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Notebook: Hendrick dominance at Martinsville continues
Earnhardt Jr. struggles
Car owner Rick Hendrick walks up to Jimmie Johnson’s car after his burnout on the front stretch following his victory in the STP Gas Booster 500 Sprint Cup series race on Sunday at Martinsville Speedway in Martinsville. (Bulletin photo by Mike Wray)
There’s just something about Martinsville Speedway that seems to fit the Hendrick Motorsports racing team quite naturally.
And Sunday’s STP Gas Booster 500 was no different than countless other races at the half-mile oval. The team placed three of its four drivers in the top-five, including another win by Jimmie Johnson — his eighth. Jeff Gordon was right behind in third. Combined, they have 15 wins at the historic track.
The win broke a tie with Richard Petty Racing with 20 all time.
“I’m guessing Hendrick has got something figured out pretty good here,” Gordon said. “You know, I mean, the first time I drove for Rick, I knew how good their equipment was everywhere we went. The teams, they just do such a good job. We hit on some things years ago for us here, but they had success prior to me getting there, and then I think the No. 48 has been able to take the success that we had and really build on it.”
Hendrick’s first win came at Martinsville, and looked to have milestone win No. 200 locked up last spring until a 3-wide wreck in Turn 1 with Johnson, Gordon and Clint Bowyer ruined the day, which was dominated by the No. 48 and No. 24.
Sunday it was clockwork for HMS, earning win No. 212.
“The first time I came to a Cup race was here with my dad and we’ve been very fortunate to have some great drivers and this track has been awfully good to us,” owner Rick Hendrick said. “I knew we were tied with Petty after our last win, and I’m really proud of these guys and the organization. I was worried we were going to end up like we did this race last year when that last caution came out. It played out and it was a great day for us.”
Johnson has been impressive at Martinsville winning the last two races at the paper-clip shaped track — the shortest track on the Sprint Cup circuit.
“We really fell back on our experience and stayed committed to that,” Johnson said. “This track can play tricks on you, but we stuck to our game plan, knew what we wanted to do in the race, stayed patient and certainly worked out well. Just a very well executed weekend by the whole No. 48 team.”
Gordon also said that wins like this really mean a lot to his owner.
“I know that these types of stats and records mean a lot to him, you know, and he deserves it,” Gordon said. “They’ve got an awesome organization and work very hard at it. It’s great to be a part of it.”
Earnhardt Jr. falls off pace
Coming in as the 2013 points leader, Dale Earnhardt Jr. was hoping to have another solid run at Martinsville and retain his points lead. The No. 88 car was floating inside and just outside the top-10 for more than half the race, even moving up to as good as fifth just past the 300 lap mark.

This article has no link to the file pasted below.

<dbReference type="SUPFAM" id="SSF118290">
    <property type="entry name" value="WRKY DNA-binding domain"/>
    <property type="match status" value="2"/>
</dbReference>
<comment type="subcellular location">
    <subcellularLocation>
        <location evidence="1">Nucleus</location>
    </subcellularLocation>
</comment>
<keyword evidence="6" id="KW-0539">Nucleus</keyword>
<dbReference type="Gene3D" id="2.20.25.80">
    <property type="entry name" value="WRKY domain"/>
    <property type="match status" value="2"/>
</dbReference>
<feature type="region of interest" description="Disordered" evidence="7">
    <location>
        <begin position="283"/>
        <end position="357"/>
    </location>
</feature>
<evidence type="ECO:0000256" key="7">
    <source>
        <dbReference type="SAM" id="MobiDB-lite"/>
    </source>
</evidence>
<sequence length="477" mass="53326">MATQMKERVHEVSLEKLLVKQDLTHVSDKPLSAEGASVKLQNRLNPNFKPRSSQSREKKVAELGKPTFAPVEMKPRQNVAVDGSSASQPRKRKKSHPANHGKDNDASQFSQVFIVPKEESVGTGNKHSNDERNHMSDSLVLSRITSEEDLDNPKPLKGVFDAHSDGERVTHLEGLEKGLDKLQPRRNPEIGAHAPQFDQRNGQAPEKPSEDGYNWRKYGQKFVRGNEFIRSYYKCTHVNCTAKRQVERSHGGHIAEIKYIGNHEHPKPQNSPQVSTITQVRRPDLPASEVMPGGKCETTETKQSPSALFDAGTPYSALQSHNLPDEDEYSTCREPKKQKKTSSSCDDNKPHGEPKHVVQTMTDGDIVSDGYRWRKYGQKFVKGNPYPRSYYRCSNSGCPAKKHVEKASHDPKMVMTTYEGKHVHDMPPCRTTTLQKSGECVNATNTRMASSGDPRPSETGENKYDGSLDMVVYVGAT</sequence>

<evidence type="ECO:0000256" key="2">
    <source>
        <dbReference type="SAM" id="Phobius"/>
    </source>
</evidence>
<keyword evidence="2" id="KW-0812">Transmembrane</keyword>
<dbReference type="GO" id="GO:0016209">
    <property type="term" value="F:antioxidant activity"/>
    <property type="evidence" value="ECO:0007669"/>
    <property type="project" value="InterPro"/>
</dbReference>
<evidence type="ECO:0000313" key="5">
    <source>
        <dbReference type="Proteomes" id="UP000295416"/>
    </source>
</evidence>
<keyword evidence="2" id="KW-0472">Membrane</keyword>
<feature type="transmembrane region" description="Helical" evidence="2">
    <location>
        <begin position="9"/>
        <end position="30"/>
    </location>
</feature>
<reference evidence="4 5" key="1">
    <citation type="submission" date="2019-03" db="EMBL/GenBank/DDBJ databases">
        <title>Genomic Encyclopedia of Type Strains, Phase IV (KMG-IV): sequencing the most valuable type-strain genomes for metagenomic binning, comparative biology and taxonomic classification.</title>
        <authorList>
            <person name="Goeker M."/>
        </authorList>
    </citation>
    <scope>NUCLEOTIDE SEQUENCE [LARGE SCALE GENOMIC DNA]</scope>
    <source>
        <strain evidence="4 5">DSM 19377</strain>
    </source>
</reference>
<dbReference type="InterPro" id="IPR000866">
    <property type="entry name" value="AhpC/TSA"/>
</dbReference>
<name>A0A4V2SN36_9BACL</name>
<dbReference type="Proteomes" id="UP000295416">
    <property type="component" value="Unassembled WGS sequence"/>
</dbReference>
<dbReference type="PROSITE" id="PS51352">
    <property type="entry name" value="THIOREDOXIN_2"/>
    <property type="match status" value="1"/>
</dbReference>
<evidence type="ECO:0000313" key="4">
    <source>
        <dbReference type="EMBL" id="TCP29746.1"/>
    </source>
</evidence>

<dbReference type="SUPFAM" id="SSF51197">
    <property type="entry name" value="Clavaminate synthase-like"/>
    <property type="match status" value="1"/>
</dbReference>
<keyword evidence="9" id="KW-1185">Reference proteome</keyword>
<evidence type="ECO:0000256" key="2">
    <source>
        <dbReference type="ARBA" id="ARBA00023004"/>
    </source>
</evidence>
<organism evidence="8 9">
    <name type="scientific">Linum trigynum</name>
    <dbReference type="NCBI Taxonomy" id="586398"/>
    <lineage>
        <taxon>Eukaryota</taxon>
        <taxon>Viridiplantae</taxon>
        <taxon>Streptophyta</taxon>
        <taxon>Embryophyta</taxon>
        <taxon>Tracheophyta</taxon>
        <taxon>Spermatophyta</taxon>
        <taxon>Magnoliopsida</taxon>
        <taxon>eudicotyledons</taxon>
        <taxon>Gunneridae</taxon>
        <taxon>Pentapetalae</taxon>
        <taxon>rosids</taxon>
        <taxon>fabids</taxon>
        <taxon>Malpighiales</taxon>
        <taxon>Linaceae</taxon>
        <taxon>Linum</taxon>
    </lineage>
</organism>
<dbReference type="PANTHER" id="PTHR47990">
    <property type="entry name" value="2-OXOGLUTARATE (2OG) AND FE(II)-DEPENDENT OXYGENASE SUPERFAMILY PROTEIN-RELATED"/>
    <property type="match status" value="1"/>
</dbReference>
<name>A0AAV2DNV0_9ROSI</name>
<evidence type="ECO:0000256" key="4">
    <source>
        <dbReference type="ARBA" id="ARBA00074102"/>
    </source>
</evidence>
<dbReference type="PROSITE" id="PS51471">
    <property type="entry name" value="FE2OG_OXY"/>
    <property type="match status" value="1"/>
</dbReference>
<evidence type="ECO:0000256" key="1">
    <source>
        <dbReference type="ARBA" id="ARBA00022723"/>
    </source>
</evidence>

But as the race went on, Earnhardt slowly started drifting back in the pack and eventually wound up in his starting spot of 17th and then even worse.
The pinnacle of his afternoon came on lap 267 when he got pushed high into Turn 4 and spun by Danica Patrick, who was bumped up the track from behind by Brian Vickers. Eventually finishing 24th, Earnhardt gave up the top spot to teammate Jimmie Johnson in the standings, falling to third, 12 points behind.
“We were line up on the inside of 1 and 2 and Vickers hit me and hit me into Dale, and Dale got sideways and then went down the track straight and was trying to put me down in the wall on the inside of 3 but went around sideways and spun,” Patrick said. “I wasn’t trying to lose any friends out there, that’s for sure. It was tight, like it is, bumper to bumper, and I just got hit from behind. You know, it’s Martinsville right.”
Martin fills in well for Denny Hamlin
After a tough qualifying run Friday that landed Mark Martin with a 35th starting position Sunday, the driver filling in for the No. 11 FedEx Toyota normally driven by Denny Hamlin used his veteran knowledge to methodically make his move up the leaderboard eventually finishing 10th.
Martin first moved inside the top 10 at the halfway point, but then quickly found himself back to 26th and in the low 20s inside the final 15 of the race. He then started his charge down the home stretch, holding off a stingy Danica Patrick for a top 10 position.
“It wasn’t a great result — we were capable of a little bit better, but we just kept stumping our toe on Friday and then we had a setback when we were about to get into position,” Martin said. “I just want to thank Joe Gibbs, I did not fill Denny Hamlin’s shoes, I can tell you that much. (Hamlin) is the master, but I enjoyed this opportunity – it was fun.”
Brian Vickers, who will take over in the No. 11 until Hamlin returns finished a spot behind Martin, moving 10 spots over the final 50 laps. He just nipped Patrick at the line for 11th.
“Considering everything we had to come through it was a decent day to come in 11th,” Vickers said.
“I really hate it for Denny, I’ve been in his position before. I just want to get in the car and do the best I can for him and the FedEx Toyota and Gibbs till he returns.”